By the Rev. Gary Knight
"We also boast in our sufferings, knowing that suffering produces endurance, and endurance produces character, and character produces hope, and hope does not disappoint us, because God's love has been poured into our hearts through the Holy Spirit that has been given to us.” — Romans 5:3-5
When I was a senior at
My Aunt Faye was a radiant Christian, and she endured awful suffering for 10 years prior to her death. In one of my visits with her in the hospital, she told me of a prayer a Catholic nun had sent her. This Catholic sister had become a close friend to her during her illness, and Aunt Faye said that the sister’s personal notes and prayers always seemed to come at just the right time.
On that particular day, she had experienced severe pain and discomfort. Then a note from Sister Mary Ann came in the mail. In the card was this prayer: “Dear God, please grant that the pain may be better, but if not, grant that I may be somehow better for the pain.” When my aunt shared this with me, we both wept.
I have reflected upon that visit and that prayer many times across the years. I believe that Sister Mary Ann was in touch with something profound. She was praying that the suffering and pain of my aunt’s life would have spiritual meaning and purpose.
So often we think of pain and suffering as being times when we feel abandoned by God — but if this is so, what do we do with the example of our Lord? And how do we deal with the words of Paul?
Paul wrote to the Colossians, “I rejoice in my sufferings.” He also saw meaning in his suffering, as the words from Romans 5 clearly express. Can our suffering be redemptive? Can our pain bring us closer to God? I believe it can if we allow suffering to teach us. What can we learn from suffering?
• Suffering teaches us that we are vulnerable. We are not in charge, and we are always frail, finite and broken creatures. None of us is immune to suffering, pain and heartache. Grief, sickness, loss and death are a part of every person’s experience. Jesus said, “In the world you will have trouble.” (John 16:33) Suffering reminds us of our vulnerability and that we are not God.
• Suffering teaches us that we need God’s grace to sustain our lives. We are dependent upon God for life, and times of suffering remind us that we still need God to help us through such times. These times also bring us a deep awareness of how God is concerned about us and reaches out to us. Jesus was no stranger to suffering and to pain. The prophet foretold that he would be a man “acquainted with sorrows and grief.” We try to live without God too often.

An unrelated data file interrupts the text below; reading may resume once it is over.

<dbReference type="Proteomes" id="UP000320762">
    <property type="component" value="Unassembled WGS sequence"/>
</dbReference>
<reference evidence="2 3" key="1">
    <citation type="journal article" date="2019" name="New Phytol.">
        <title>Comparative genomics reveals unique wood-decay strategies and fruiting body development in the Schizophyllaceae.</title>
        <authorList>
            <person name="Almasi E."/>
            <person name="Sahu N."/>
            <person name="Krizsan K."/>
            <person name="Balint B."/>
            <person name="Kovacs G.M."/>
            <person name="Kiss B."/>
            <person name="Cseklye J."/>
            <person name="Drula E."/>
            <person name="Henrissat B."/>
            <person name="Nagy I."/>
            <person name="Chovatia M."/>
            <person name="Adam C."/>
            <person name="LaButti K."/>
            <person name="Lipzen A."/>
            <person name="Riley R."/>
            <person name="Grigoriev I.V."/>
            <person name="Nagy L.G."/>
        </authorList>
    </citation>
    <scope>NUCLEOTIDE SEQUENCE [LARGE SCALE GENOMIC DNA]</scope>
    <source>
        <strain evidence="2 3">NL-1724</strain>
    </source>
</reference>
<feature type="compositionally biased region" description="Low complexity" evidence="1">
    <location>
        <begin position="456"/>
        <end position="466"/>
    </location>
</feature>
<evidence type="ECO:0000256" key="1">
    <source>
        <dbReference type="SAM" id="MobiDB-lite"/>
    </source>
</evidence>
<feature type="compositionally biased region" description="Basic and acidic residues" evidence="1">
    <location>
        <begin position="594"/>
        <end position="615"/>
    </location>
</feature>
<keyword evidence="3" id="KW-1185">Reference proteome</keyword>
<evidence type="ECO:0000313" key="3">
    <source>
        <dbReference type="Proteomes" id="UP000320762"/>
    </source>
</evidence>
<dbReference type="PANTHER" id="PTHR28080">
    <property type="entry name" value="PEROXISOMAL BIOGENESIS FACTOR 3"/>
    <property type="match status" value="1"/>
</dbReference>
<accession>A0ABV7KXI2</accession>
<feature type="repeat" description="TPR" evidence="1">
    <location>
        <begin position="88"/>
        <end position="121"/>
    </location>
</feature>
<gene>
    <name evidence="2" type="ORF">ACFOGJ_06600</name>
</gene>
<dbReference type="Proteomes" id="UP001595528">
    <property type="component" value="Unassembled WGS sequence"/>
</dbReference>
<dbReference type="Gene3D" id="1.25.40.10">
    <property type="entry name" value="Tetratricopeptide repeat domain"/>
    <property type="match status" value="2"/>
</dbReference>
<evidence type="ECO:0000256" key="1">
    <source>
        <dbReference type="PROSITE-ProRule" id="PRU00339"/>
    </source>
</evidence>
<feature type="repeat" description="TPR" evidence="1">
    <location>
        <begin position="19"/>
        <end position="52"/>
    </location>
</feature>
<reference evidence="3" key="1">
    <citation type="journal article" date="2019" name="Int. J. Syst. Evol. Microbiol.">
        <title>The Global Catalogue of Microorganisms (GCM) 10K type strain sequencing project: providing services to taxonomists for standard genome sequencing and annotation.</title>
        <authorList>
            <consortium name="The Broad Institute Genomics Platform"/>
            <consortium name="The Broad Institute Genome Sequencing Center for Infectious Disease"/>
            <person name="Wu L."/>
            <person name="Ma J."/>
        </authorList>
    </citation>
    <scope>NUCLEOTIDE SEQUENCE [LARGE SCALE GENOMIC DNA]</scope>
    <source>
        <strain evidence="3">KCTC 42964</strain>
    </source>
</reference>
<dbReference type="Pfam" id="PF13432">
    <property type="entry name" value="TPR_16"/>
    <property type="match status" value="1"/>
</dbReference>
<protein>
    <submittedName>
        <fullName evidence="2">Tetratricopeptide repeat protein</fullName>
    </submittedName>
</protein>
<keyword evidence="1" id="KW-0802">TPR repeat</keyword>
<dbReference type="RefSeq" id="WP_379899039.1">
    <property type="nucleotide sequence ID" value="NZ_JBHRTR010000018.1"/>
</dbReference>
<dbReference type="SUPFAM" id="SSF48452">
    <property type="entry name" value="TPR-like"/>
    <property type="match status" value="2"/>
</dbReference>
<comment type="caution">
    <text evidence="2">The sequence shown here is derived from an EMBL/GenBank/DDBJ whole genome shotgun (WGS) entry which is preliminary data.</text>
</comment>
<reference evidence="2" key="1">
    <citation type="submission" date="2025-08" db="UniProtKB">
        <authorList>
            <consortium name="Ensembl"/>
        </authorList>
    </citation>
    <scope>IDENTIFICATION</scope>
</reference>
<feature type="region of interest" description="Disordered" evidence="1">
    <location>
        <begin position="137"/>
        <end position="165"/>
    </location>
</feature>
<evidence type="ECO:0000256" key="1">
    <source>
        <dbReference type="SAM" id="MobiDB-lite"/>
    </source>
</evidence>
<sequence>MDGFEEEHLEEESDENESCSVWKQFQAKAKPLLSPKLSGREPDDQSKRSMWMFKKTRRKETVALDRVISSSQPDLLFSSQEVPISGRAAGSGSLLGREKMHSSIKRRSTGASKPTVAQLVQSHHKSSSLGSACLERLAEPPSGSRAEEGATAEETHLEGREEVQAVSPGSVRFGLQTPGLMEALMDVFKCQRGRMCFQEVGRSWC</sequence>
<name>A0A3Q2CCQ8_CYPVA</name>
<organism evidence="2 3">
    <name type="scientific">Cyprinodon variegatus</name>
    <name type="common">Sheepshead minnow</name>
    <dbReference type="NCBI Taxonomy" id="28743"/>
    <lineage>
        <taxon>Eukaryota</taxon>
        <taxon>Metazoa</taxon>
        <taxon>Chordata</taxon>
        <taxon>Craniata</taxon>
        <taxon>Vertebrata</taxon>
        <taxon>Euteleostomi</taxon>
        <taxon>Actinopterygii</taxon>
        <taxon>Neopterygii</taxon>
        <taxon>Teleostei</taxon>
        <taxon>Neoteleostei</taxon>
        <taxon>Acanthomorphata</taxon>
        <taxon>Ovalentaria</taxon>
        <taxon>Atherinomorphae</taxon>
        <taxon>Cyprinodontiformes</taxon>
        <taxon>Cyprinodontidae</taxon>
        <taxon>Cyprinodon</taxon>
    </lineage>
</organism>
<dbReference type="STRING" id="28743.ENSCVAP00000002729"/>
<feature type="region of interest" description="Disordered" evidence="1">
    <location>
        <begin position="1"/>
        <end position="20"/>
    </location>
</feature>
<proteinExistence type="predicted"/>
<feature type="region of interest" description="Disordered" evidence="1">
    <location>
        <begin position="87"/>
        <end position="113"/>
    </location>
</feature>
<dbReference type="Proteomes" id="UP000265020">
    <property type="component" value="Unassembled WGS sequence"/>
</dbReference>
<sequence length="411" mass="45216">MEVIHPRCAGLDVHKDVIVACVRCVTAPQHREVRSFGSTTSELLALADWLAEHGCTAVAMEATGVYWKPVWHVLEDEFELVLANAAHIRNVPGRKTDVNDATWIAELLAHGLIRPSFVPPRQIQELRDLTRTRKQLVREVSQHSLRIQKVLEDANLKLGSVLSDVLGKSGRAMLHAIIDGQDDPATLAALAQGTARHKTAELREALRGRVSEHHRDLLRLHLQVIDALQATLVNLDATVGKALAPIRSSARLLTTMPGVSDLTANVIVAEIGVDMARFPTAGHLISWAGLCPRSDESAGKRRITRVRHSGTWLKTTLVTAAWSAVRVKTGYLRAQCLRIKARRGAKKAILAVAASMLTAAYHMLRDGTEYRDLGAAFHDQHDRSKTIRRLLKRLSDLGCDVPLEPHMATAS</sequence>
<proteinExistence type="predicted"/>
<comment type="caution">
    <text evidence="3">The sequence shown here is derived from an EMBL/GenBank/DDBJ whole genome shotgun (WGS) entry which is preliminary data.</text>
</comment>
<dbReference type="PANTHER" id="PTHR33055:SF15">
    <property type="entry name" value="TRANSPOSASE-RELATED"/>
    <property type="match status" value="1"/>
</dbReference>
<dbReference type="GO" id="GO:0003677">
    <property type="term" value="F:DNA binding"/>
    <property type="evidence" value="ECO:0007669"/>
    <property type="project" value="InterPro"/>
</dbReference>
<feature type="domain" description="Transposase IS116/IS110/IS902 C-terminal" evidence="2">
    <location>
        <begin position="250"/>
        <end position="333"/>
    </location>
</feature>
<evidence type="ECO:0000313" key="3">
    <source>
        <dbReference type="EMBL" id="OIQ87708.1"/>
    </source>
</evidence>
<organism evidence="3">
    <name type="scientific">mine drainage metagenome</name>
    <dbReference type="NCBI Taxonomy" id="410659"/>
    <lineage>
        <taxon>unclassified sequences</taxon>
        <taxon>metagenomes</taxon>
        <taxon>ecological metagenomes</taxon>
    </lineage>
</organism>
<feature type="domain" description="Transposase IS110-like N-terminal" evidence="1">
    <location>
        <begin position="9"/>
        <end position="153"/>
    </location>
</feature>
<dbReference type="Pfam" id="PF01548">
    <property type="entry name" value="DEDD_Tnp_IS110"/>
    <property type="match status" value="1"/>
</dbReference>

• Suffering teaches us about what our priorities should be. Hurricane Katrina was the greatest natural disaster our nation has ever known. It was and it still is awful, but it has reminded so many of what truly matters in life. All the “things” people thought were so valuable were taken away in a matter of a few hours. People came to see that human life is the most important gift God has ever given.
• Suffering teaches us that compassion and caring are so important. I have spent time with many families during terminal illness and death, but the death of my own mother after several years of suffering taught me that expressions of concern from others are so important and meaningful. We can allow suffering to help us focus on relieving human suffering through being compassionate and caring.
• Suffering proves that our faith is real. When we come through times of pain and suffering, and we will get through it, we are able to see how God was with us to sustain us and carry us through. The resurrection follows the cross. It is after the suffering that the victory is made clear. As we move through times of pain and heartache, we lose sight of God’s purpose sometimes, but as we test our faith in these times, we will discover it is real. God does not always deliver us from trouble or suffering, but God will always be with us in these times.
In Romans 5, Paul says, “....we boast in our sufferings.” How can one boast in suffering? Paul is not a masochist. His counsel is instead rooted in his faith that God transforms Good Fridays into Easters – that God puts a blessing in every difficulty suffered by those who trust in God.
I once had a devout woman say to me after a funeral service, “Thank you for that. I needed that funeral!” She was expressing the profound truth that even in our loss and grief, in moments of suffering, God was working to heal and to encourage. Remember how Jesus said, “Blessed are those who mourn, and blessed are the poor in Spirit.” He knows our brokenness, and He cares for us through it all.
• Knight is a clergy member of the